Our approach was already less exclusionary cf. the aforementioned traditional/standard way, but it also shows that broader participation is needed both to collect and to choose terms; or, in the words of the special issue editors [2]: a “democratization of the terminology development process” that “transcends the insularity and purism which characterises traditional laboratory approaches to development”. We are still working on-and-off to achieve this with crowdsourcing, and maybe we should start thinking of crowdfunding that crowdsourcing effort to speed up the whole thing and complete the commuterm project.

As a last note: in case you are interested in other contributions to “re-envisioning African higher education”: scan through the main page online, read the editorial [2] for main outcomes of each of the papers, and/or read the papers, on topics as diverse as postgrad supervision in isiZulu, teaching sexual and gender diversity to pre-service teachers, maths education, IKS in HE, and much more.

References

[1] Keet, C.M., Barbour, G. Limitations of Regular Terminology Development practices: the case of the isiZulu Computing Terminology. Alternation, 2014, 12: 13-48.

[2] Dhunpath, R., Amin, N. Msibi, T. Editorial: Re-envisioning African and Higher Education: Alternative Paradigms, Emerging Trends and New Directions. Alternation, 2014, 12: 1-12.

# Updated ontology engineering lecture notes (2015)

It’s that time of the year again, in the southern hemisphere that is, where course preparations for the academic year are going on full steam ahead. Also this year, I’ll be teaching a CS honours course on ontology engineering. To that end, the lecture notes have been updated, though not in a major way like last year. Some sections have been shuffled around, there are a few new exercises, Chris’s update suggestion from last year on the OBO-OWL mapping has been included, and a couple of typos and odd sentences have been fixed.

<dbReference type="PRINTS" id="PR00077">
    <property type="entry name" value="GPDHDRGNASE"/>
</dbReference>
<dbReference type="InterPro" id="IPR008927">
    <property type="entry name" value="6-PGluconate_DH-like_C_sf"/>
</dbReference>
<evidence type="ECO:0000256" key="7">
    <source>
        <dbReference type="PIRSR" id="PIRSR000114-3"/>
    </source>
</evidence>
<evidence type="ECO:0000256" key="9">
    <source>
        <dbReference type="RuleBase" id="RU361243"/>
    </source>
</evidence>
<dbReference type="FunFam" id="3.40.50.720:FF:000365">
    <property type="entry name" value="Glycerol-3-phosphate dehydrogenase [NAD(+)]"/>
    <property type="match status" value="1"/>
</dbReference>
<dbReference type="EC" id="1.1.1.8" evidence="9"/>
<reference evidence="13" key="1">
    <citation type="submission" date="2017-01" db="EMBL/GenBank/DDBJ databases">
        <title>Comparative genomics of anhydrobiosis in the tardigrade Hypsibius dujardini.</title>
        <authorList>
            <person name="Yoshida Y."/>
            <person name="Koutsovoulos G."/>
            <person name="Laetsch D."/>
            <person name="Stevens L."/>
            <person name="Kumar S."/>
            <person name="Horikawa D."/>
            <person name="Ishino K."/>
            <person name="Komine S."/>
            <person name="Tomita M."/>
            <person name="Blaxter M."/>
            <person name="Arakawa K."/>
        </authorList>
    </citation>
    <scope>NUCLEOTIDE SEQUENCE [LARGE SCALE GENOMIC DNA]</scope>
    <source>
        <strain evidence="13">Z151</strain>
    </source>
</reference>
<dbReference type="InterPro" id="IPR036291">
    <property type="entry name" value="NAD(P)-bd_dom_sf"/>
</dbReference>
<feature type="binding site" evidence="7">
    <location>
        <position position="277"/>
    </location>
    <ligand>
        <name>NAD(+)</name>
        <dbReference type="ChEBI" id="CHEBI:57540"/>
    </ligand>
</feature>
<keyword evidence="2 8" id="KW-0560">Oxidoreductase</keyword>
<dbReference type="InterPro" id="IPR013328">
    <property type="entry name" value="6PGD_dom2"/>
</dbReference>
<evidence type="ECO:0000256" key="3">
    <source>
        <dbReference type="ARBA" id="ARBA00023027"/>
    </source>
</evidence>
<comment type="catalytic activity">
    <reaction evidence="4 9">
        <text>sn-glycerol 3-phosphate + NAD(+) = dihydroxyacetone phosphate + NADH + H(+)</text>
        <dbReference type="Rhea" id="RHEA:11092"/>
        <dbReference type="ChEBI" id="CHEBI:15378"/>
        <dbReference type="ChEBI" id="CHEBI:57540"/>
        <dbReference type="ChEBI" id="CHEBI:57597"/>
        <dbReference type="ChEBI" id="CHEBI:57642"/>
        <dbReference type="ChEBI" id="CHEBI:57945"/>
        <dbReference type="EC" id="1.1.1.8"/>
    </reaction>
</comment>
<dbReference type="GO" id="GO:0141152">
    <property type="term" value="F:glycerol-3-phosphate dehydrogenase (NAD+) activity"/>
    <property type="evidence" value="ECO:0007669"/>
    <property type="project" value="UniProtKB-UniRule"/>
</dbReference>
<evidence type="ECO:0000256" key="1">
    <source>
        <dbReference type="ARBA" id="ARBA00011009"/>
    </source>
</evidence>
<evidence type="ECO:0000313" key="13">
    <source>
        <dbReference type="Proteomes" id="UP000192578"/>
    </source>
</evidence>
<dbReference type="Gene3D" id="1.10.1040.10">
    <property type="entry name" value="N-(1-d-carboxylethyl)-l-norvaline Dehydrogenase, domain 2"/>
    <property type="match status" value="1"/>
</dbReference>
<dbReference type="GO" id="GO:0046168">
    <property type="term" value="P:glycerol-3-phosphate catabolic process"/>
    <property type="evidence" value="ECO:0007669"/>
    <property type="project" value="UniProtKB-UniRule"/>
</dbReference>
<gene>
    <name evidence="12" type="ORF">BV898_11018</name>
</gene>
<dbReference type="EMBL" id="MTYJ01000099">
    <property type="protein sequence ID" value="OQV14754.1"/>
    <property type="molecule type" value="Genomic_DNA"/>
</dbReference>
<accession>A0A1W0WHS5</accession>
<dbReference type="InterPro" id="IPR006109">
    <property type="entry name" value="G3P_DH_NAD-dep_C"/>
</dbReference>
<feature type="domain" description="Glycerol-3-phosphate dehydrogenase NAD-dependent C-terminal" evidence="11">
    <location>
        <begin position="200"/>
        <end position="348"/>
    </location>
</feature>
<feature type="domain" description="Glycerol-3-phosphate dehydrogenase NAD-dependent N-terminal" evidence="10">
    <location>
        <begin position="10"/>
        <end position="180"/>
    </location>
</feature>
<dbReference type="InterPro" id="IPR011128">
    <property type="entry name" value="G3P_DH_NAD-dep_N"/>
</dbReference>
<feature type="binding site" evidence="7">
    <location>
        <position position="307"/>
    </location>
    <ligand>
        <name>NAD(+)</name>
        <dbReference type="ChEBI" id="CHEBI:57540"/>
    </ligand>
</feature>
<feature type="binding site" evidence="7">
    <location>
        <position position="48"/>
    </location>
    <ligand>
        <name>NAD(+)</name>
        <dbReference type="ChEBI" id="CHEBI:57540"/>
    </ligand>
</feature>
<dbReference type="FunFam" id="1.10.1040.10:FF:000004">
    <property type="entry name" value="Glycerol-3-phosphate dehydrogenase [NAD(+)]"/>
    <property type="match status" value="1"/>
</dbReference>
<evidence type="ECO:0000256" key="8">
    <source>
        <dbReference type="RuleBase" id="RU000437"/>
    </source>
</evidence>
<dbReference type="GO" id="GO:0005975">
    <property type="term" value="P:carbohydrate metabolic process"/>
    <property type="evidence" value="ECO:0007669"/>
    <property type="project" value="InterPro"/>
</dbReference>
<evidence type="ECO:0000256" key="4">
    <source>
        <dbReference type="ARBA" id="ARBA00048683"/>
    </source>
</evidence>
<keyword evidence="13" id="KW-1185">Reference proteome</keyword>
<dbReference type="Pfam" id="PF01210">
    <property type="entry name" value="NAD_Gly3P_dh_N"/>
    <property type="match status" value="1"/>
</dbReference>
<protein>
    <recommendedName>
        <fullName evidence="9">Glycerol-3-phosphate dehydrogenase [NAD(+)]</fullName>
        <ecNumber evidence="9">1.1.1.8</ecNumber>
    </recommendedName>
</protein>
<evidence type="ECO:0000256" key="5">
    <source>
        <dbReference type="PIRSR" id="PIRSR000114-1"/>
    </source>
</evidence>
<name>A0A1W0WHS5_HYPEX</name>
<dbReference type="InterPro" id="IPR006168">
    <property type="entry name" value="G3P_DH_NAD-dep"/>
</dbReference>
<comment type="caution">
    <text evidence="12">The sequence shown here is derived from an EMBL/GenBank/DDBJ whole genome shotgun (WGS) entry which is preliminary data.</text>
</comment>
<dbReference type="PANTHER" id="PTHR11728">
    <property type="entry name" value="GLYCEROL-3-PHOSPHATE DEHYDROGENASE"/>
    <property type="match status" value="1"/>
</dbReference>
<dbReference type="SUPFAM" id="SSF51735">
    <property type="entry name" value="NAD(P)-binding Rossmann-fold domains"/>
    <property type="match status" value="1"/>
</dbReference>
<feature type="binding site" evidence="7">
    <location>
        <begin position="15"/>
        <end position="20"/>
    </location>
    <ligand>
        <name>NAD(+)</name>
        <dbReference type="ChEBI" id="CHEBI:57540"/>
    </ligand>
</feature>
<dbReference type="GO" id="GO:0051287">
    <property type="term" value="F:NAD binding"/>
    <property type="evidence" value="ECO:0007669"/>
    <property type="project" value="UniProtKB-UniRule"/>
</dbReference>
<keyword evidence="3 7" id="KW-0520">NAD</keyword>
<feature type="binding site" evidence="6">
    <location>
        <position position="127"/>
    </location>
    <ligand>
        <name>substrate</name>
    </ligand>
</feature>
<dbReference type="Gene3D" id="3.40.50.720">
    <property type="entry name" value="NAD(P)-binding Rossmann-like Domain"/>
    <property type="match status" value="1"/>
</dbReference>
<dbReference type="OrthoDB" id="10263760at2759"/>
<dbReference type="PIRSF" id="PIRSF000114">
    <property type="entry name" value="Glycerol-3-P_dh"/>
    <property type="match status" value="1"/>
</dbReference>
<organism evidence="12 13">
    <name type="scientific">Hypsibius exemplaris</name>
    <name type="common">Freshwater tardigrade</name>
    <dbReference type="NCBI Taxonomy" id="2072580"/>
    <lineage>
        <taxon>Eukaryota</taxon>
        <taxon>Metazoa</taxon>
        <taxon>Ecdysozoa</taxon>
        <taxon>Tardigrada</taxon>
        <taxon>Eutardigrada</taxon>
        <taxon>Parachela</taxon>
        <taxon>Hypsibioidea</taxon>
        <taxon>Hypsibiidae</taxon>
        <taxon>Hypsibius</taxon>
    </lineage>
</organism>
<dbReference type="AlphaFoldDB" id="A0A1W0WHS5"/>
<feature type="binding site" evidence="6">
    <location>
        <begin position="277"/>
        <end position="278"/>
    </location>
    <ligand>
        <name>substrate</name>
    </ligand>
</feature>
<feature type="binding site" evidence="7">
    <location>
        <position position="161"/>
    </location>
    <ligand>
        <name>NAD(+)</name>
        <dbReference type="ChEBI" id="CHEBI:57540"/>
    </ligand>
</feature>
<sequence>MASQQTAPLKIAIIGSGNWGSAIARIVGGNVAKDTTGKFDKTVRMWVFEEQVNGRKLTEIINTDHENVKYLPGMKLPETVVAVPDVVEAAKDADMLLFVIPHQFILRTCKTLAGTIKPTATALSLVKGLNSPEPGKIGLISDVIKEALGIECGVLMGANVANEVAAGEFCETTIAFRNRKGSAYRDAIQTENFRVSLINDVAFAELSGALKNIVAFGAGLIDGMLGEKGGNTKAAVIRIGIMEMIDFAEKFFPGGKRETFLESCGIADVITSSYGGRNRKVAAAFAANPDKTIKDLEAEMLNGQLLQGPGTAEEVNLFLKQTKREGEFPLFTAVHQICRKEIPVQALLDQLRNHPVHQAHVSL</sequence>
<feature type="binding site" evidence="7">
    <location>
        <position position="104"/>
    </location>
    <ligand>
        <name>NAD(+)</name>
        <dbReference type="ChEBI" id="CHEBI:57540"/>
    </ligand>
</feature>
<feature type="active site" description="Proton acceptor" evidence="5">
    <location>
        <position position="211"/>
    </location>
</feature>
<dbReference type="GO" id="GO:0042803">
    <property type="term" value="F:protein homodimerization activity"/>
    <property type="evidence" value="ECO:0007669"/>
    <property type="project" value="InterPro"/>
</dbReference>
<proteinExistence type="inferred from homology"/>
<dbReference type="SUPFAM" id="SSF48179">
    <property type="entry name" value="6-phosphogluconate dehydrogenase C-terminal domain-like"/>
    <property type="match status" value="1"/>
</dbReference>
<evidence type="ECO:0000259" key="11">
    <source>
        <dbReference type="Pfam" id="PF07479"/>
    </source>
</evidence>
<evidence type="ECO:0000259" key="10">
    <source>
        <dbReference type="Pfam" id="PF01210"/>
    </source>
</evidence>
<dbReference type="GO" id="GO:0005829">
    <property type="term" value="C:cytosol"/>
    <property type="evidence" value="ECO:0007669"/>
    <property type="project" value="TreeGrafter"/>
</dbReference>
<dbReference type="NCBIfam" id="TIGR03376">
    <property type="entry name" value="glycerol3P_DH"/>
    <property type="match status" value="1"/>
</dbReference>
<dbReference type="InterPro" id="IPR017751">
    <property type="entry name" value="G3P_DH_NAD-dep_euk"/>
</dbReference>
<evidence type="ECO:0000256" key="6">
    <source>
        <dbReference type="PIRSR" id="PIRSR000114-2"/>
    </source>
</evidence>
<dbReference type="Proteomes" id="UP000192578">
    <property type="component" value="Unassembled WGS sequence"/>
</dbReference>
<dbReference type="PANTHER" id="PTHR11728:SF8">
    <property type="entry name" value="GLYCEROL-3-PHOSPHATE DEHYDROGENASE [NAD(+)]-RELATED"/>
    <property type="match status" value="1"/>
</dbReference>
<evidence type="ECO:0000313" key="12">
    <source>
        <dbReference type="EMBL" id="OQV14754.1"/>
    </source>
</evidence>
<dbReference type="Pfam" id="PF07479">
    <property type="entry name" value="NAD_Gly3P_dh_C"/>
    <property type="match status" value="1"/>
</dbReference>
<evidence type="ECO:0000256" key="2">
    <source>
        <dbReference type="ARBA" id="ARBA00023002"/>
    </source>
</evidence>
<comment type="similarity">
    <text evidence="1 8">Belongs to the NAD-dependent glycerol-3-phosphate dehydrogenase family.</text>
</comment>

Practically, this installment will be a bit different from previous years, as it has integrated a small project on Semantic Wikis, funded by CILT and OpenUCT. Set up, maintenance, and filling it with contents on ontology engineering topics will initially be done ‘in house’ by students enrolled in the course and not be generally available on the Web, but if all goes well, it’ll be accessible to everyone some time in April this year, and possibly included in the OER Commons.

Semantic MediaWiki’s features are fairly basic and there are a bunch of plugins and extensions I’ve seen listed, but I didn’t check whether they all worked with the latest SMW. If you have a particular suggestion, please leave a comment or send me an email. One thing I’m still wondering about particularly, but haven’t found a solution to, is whether there’s a plugin that lets you see the (lightweight) ontology when adding contents, so that it makes it easier to use terms in the text from the ontology’s vocabulary rather than find an having to process manually whatever (near)synonyms have been used throughout the pages (like, one contributor using ‘upper ontology’, another ‘foundational ontology’ and the third ‘top-level ontology’), and allow on-the-fly extensions of that ontology.